The principal scientific goals of the Program are to develop, characterize, and apply immunological
approaches for the prevention, diagnosis, treatment and monitoring of premalignant and malignant
diseases and disease progression. The specific aims include the development and characterization
of molecular and immunologic strategies for manipulating the innate and adaptive immune
responses to malignancy; the design and conduct of preventive and therapeutic trials for selected
cancers utilizing these molecular/immunological strategies; and the development of an
immunological monitoring program to be used in conjunction with clinical outcomes to evaluate the
efficacy of immunotherapy and conventional therapies.
Hormone Responsive Cancers Program
Contact: Amy M. Fulton, Ph.D., Professor of Pathology
The overall goals of the Program are to understand the pathophysiological processes that determine the
behavior of malignancies of hormonally-responsive tissues, chiefly prostate and breast. These studies
address mechanisms by which hormone-refractory disease develops and identify novel targets. The
specific aims of the Program are to: identify mechanisms of de novo and acquired hormone-resistance;
identify novel diagnostic, prognostic and therapeutic targets; elucidate the biology of tumor angiogenesis
and develop therapeutic strategies; define the mechanisms mediating tumor invasion and metastasis and
develop therapeutic strategies; and identify causes and reduce cancer disparities.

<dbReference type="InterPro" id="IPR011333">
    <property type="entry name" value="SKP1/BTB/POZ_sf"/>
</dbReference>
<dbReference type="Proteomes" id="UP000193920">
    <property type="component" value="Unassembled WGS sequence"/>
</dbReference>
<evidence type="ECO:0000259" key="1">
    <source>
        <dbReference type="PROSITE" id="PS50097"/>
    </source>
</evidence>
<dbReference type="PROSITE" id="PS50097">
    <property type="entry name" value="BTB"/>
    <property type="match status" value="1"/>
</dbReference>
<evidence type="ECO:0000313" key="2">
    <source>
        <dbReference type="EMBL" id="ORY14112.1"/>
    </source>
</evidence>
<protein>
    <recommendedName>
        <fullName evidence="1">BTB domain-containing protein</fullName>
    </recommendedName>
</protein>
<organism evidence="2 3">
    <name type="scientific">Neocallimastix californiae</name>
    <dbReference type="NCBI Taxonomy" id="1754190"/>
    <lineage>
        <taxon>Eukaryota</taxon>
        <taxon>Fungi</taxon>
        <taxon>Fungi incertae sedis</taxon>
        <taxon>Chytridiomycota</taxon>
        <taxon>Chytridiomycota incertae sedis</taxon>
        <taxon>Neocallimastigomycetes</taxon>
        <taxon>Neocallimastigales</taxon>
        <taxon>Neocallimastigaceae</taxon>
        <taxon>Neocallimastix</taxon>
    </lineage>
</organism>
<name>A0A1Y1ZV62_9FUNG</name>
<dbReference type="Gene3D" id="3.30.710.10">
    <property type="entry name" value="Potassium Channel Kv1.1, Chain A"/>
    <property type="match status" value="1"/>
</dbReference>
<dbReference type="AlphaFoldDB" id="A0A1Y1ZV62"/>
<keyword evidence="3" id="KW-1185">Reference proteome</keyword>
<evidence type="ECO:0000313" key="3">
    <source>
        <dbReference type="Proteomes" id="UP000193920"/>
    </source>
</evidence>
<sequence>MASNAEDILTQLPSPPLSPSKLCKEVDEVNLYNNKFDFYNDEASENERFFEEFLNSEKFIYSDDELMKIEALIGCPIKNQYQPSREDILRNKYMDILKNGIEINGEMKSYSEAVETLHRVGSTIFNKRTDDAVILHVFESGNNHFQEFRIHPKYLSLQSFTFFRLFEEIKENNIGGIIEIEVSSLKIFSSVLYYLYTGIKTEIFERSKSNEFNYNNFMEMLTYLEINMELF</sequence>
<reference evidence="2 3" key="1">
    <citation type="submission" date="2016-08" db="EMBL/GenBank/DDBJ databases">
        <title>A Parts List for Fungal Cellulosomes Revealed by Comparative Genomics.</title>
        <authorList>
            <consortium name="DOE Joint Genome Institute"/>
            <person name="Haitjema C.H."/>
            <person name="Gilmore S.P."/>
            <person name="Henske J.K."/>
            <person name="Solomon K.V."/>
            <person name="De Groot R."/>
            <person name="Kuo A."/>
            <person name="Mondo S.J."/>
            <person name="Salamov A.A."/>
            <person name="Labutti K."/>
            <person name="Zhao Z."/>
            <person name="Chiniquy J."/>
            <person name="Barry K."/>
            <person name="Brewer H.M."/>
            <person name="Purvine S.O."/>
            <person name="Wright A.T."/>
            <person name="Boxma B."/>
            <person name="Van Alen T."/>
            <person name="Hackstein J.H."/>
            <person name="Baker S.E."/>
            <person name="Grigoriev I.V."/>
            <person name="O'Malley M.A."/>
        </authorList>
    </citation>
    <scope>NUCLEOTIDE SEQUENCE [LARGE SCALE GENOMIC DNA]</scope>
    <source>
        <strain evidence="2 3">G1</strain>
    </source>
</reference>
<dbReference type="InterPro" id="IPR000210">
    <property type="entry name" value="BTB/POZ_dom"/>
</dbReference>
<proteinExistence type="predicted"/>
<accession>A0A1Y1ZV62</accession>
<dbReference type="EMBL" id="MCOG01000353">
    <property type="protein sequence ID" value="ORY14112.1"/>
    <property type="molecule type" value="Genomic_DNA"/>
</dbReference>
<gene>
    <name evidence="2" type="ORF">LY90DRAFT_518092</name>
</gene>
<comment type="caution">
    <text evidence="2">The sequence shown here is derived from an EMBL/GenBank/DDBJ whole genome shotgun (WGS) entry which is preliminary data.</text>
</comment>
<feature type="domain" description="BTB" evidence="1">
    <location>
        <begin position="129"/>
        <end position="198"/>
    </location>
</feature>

Molecular and Structural Biology Program
Contact: Alan Tomkinson, Ph.D. Professor of Radiation Oncology
The overall goals of the Program are to understand the cellular processes that normally regulate cellular
proliferation and maintain genome stability and how these processes may contribute to cancer formation.
The research interests of the Program members can be divided into three broad areas: DNA damage,
repair and genome instability; RNA biology: and signal transduction. The specific aims include: gaining
molecular insights into cellular processes that regulate cellular proliferation and maintain genome
stability; evaluating proteins as novel therapeutic targets; and identifying small molecules that will serve
as lead compounds for the development of novel therapeutic agents.
Viral Oncology Program
Contact: Marvin S. Reitz, Jr., Ph.D. Professor, IHV and Department of Microbiology and Immunology
The overall goal of the Program is to understand how viral infections contribute to the development and
progression of cancers. This includes not only the mechanisms by which some viruses, such as
papillomavirus and some herpesviruses, contribute directly to tumorigenesis, but also more indirect
mechanisms, such as dysregulation of different aspects of immunity by human immunodeficiency virus
(HIV). These include the impairment of the control of tumorigenic viruses, the creation of
microenvironments that can facilitate the formation and/or maintenance of cancer, such as inflammation
and angiogenesis, and the abrogration of innate immunity against tumors.